365 Days for Travelers: Sep 21


During meals when I was a child, my grandmother
would always say, “God bestowed this meal for
our family to eat. Remember, we are not allowed
to have a single grain of rice left in our bowls. If we
waste food, Heaven will not give us meals.”

Every year, my grandfather toiled, clenching his
teeth in the rain, while my grandmother
painstakingly cooked and made tea. They
understood they had to work until sweat dripped
from their brows to collect wheat from the field,
but why thank Heaven?

It was until two years ago when I read Einstein’s The
World as I See It did I begin to have some new
understanding. While his theory of relativity is
original and groundbreaking history, with no
references cited, but in the end, he remarked out of
the blue, “Thank you to my colleague and friend,
Besso, for our discussions.” And I asked myself why
he didn’t take credit for such a great accomplishment.

In recent years, I’ve had a new realization that no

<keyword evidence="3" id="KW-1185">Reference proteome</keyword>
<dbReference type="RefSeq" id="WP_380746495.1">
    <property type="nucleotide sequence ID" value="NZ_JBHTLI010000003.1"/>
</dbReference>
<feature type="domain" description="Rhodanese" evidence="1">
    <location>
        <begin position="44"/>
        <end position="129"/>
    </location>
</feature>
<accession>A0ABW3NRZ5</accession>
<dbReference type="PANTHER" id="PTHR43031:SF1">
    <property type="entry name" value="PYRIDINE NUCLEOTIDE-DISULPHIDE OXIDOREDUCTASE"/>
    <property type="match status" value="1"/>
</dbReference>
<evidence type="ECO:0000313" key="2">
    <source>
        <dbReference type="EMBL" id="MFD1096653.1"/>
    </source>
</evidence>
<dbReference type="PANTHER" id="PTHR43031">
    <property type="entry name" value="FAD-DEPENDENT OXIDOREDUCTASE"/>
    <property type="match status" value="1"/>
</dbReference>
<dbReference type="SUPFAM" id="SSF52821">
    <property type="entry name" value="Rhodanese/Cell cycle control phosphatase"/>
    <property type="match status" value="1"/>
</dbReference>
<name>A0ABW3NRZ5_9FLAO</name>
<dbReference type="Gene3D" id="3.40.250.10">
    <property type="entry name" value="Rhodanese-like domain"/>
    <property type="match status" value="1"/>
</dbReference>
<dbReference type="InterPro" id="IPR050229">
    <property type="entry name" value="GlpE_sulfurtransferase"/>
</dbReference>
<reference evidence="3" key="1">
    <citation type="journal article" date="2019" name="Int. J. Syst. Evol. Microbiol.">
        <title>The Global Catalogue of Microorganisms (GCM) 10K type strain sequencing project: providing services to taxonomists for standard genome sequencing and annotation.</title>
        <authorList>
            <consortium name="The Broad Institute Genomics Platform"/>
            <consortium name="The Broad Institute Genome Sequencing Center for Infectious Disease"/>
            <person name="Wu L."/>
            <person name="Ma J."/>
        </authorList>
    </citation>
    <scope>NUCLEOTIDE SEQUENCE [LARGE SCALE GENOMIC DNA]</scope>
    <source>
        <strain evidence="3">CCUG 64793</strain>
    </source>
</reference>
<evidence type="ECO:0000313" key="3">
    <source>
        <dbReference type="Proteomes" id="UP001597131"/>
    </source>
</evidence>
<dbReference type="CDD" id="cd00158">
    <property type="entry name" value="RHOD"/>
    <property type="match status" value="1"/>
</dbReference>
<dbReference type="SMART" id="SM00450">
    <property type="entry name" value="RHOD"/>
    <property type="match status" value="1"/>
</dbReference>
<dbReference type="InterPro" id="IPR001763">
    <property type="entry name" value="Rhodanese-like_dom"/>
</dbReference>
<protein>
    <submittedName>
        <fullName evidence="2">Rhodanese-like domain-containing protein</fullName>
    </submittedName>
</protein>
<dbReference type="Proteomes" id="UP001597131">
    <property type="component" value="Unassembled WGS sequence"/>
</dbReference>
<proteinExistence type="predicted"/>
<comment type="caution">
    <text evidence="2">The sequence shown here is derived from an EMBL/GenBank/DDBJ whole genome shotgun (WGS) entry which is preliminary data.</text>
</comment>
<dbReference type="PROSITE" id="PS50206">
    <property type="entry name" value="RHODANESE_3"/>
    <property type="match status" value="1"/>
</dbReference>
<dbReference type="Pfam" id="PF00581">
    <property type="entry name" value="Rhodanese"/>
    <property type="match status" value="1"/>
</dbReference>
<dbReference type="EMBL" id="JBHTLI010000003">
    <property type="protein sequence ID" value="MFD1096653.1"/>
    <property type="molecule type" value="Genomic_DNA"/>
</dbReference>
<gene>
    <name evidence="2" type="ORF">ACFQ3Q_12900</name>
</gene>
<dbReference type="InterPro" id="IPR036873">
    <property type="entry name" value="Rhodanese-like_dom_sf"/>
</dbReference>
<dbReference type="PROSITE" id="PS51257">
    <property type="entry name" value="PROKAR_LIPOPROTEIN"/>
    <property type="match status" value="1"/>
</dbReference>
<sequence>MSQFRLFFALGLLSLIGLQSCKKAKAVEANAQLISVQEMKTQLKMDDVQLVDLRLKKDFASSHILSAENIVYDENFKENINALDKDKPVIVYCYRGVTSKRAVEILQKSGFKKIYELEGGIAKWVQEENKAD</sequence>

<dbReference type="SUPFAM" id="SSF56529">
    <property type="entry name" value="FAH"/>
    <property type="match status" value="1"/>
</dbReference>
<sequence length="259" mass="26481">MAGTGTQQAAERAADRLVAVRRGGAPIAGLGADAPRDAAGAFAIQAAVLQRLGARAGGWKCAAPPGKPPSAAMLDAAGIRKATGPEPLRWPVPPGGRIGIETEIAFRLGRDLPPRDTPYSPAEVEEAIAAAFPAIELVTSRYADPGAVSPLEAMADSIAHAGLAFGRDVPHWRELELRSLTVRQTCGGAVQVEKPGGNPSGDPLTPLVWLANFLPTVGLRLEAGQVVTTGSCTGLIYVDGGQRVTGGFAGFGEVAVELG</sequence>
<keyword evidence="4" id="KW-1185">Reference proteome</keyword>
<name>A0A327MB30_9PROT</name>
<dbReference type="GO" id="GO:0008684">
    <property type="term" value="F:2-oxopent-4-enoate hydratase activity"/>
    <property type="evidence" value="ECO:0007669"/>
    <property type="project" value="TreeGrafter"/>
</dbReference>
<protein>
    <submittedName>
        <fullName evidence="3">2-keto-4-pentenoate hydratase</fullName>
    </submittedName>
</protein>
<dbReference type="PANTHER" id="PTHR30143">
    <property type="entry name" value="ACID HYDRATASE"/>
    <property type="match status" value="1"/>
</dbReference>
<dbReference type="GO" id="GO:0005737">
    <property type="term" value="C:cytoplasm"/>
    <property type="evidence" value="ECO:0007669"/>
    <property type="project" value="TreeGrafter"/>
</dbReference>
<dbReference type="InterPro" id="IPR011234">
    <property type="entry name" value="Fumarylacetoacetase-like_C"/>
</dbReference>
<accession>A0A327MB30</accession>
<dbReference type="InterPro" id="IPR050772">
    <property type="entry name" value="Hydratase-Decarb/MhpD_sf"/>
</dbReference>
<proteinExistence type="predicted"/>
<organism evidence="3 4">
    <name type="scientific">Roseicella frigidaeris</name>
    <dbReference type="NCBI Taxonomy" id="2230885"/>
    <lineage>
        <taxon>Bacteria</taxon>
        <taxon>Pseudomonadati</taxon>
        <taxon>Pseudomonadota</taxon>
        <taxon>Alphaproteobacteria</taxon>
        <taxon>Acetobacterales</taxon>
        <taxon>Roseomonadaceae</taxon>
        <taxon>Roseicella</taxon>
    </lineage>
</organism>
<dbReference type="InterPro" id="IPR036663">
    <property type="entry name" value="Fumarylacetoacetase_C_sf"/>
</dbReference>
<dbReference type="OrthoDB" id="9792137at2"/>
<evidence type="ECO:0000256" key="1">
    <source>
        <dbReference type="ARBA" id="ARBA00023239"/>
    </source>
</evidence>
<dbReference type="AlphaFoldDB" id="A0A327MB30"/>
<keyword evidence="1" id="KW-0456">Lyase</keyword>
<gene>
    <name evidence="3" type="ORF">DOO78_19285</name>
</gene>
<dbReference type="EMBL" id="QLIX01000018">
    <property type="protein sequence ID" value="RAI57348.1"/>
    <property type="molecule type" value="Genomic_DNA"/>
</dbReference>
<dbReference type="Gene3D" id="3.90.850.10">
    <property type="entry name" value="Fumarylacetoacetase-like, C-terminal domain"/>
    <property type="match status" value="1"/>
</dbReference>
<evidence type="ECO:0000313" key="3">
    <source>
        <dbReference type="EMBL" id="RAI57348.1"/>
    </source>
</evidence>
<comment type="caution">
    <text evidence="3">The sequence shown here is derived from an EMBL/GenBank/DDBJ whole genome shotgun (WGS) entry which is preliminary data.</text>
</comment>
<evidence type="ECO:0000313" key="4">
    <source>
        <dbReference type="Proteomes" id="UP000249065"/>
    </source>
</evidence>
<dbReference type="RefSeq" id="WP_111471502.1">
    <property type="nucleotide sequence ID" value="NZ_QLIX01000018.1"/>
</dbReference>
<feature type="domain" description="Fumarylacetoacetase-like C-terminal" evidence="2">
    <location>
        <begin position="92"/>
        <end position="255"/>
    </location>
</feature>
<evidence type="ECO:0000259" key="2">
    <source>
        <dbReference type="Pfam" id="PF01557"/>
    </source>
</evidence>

matter what the situation is, we receive too much
from others and contribute too little. Because there
are so many people we are indebted to, we should
thank causes and conditions. No matter what the
situation is, what we need is not the inheritance and
the contributions of our ancestors, but the support
and cooperation of everyone, as well as the arrival of
opportunities. The more we have done, the more
insignificant we begin to feel our contributions are.

As a result, those who begin undertakings naturally
think of the public, and those who fail are the ones
who spend all their time thinking of themselves.